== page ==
Montana prison sued for solitary confinement practices

closeup of hands holding the bars of a jail cell
Solitary Confinement

Disability Rights Montana filed a class-action lawsuit March 31, accusing the state of violating the Eighth Amendment’s prohibition on cruel and unusual punishment, as well as the Americans with Disabilities Act, for its treatment of people with disabilities in its state prison.

“Rather than diagnosing, treating, and monitoring prisoners with serious mental illness, the Prison Defendants use solitary confinement – keeping prisoners isolated in cells for 22 to 24 hours a day for weeks and even months and years at a time – as a common means for addressing the behavioral problems associated with prisoners with serious mental illness,” the lawsuit states.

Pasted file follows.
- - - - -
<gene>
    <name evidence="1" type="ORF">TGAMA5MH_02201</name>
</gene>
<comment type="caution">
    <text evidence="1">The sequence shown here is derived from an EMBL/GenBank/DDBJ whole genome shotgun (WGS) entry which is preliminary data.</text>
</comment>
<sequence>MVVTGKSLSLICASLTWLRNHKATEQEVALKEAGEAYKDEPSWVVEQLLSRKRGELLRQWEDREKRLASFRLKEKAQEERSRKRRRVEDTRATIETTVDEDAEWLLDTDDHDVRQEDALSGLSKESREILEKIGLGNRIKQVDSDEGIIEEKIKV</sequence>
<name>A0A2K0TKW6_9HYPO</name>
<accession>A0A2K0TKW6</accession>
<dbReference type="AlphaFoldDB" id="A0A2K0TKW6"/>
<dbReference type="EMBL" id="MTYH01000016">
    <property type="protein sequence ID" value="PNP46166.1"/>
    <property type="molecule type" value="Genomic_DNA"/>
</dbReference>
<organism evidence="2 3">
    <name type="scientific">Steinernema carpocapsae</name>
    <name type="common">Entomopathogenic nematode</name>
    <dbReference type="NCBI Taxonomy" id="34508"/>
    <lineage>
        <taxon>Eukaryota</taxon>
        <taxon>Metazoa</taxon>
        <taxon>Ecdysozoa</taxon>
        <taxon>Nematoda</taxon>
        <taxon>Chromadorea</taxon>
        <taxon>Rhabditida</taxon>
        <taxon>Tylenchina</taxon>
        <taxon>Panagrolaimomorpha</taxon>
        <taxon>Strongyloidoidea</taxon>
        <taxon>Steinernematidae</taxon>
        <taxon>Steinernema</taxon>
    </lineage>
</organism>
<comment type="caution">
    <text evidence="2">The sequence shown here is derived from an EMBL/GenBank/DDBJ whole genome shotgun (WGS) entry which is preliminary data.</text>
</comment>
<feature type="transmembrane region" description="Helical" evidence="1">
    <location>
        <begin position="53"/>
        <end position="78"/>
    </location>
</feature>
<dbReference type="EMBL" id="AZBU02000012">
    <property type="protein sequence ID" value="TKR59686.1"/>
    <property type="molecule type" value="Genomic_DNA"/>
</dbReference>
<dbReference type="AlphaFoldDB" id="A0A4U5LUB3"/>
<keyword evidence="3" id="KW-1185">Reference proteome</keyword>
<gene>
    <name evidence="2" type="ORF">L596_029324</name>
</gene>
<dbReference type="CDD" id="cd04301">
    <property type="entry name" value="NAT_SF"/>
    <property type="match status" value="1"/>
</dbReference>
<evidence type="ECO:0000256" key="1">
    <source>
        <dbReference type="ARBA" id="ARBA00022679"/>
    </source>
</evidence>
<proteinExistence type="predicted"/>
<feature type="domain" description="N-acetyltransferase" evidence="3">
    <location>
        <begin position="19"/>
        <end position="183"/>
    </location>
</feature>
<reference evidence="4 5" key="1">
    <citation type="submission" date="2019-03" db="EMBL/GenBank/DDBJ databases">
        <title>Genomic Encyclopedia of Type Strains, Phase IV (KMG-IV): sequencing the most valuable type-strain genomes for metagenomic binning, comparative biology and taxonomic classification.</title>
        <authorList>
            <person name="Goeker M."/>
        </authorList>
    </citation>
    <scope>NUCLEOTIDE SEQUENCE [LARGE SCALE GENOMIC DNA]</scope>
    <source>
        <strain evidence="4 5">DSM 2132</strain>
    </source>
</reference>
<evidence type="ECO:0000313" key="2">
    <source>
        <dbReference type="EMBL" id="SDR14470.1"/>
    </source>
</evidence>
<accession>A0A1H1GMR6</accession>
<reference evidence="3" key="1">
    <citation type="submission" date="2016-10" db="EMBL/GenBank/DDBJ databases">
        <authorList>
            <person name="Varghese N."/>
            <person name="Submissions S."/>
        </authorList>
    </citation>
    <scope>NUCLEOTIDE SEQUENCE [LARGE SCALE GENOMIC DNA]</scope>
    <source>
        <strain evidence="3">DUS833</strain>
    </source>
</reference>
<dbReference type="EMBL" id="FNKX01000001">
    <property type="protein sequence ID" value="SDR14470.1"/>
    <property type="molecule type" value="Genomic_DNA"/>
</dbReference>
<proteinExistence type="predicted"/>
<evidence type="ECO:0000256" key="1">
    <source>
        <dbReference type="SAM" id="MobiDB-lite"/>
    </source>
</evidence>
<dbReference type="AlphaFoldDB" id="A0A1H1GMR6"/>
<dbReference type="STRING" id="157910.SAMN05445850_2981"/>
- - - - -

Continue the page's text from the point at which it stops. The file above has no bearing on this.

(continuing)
“The Prison Defendants subject prisoners to solitary confinement without regard to whether prisoners’ behavior is a product of their mental illness or the effect that solitary confinement will have on their mental health.”

The lawsuit, filed in U.S. District Court for the District of Montana, comes one month after Disability Rights Montana, along with the ACLU of Montana, released the findings of a scathing year-long investigation into the system.

“Even if someone is incarcerated in prison they have a constitutional right to a minimum standard of care – health care and mental health care,” Bernadette Franks-Ongoy, the executive director of Disability Right Montana, said after the February investigation was released, according to KTVQ. “And right now, Montana State Prison … based on our investigation, falls below that Constitutional standard of care.”

Disability Rights Montana is the federally funded protection and advocacy system in Montana, and a member of the National Disability Rights Network.